To help keep your micro-deadlines on track, one classic time management method is the Pomodoro Technique. Named after the tomato-shaped kitchen gadget, this strategy breaks your workday into intervals ranging from 20 to 30 minutes using the following format:

  • Choose a task to work on.
  • Set your timer for the specified number of minutes.
  • Work on the task until the timer rings.
  • When your time is up, put a checkmark on a piece of paper and take a 5-minute break.
  • Repeat until you have 4 checkmarks, at which point you can break for 15 to 30 minutes.

Breaking your day into shorter segments helps the time pass faster while keeping you focused. It also forces you to take a proactive approach to your workday, rather than periodically having your focus pulled away from your work. Responding to numerous small distractions like email notifications and news alerts compromises your time management efforts. As the Harvard Business Review noted, this phenomenon is why it's often harder for people to work in an open office rather than a coffee shop. It's easy to let a co-worker’s conversation distract you when you're in an open desk setting. In a coffee shop, however, you're less likely to pay attention to a stranger's chatter.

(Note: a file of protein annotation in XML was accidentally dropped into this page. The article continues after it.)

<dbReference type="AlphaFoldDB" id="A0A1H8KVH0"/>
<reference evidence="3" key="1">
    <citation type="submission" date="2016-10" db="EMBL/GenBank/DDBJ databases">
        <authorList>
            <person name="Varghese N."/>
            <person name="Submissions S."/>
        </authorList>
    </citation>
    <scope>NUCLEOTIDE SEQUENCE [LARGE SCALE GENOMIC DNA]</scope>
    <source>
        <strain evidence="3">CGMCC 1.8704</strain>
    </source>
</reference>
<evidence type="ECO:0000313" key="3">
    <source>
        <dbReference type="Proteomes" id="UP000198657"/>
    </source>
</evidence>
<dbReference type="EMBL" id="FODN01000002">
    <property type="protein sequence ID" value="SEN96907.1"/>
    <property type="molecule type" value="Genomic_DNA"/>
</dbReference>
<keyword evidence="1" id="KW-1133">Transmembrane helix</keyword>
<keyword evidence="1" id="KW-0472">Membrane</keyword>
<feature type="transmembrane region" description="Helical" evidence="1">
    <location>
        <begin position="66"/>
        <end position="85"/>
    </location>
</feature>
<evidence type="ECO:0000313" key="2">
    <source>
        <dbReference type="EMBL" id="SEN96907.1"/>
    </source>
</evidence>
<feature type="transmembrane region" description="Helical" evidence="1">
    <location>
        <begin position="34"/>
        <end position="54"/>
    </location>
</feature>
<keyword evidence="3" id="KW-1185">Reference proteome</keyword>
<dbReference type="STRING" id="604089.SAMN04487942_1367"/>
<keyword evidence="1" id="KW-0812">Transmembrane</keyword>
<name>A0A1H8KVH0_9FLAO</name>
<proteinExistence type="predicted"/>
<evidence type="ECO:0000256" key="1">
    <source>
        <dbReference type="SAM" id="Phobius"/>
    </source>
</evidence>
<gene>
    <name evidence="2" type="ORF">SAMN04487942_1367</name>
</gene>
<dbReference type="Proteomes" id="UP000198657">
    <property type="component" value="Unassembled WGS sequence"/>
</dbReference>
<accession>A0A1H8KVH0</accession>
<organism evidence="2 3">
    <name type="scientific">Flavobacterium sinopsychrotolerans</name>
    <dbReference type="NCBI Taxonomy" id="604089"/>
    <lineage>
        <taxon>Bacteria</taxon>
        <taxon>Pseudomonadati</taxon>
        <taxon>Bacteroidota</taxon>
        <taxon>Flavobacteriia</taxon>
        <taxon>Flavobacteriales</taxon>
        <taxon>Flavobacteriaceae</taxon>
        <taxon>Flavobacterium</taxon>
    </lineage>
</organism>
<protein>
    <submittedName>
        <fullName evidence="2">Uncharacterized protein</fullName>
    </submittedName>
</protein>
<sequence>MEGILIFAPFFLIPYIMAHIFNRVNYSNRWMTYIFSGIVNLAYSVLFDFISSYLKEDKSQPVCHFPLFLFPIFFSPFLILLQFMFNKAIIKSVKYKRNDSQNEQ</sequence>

To reduce the number of distractions throughout your day, turn off notifications on your computer and phone. Instead, schedule time to check your email, messages, and the news in your use of the Pomodoro Technique. Designating 2 to 3 email-check sessions per day should keep you caught up without sacrificing your concentration.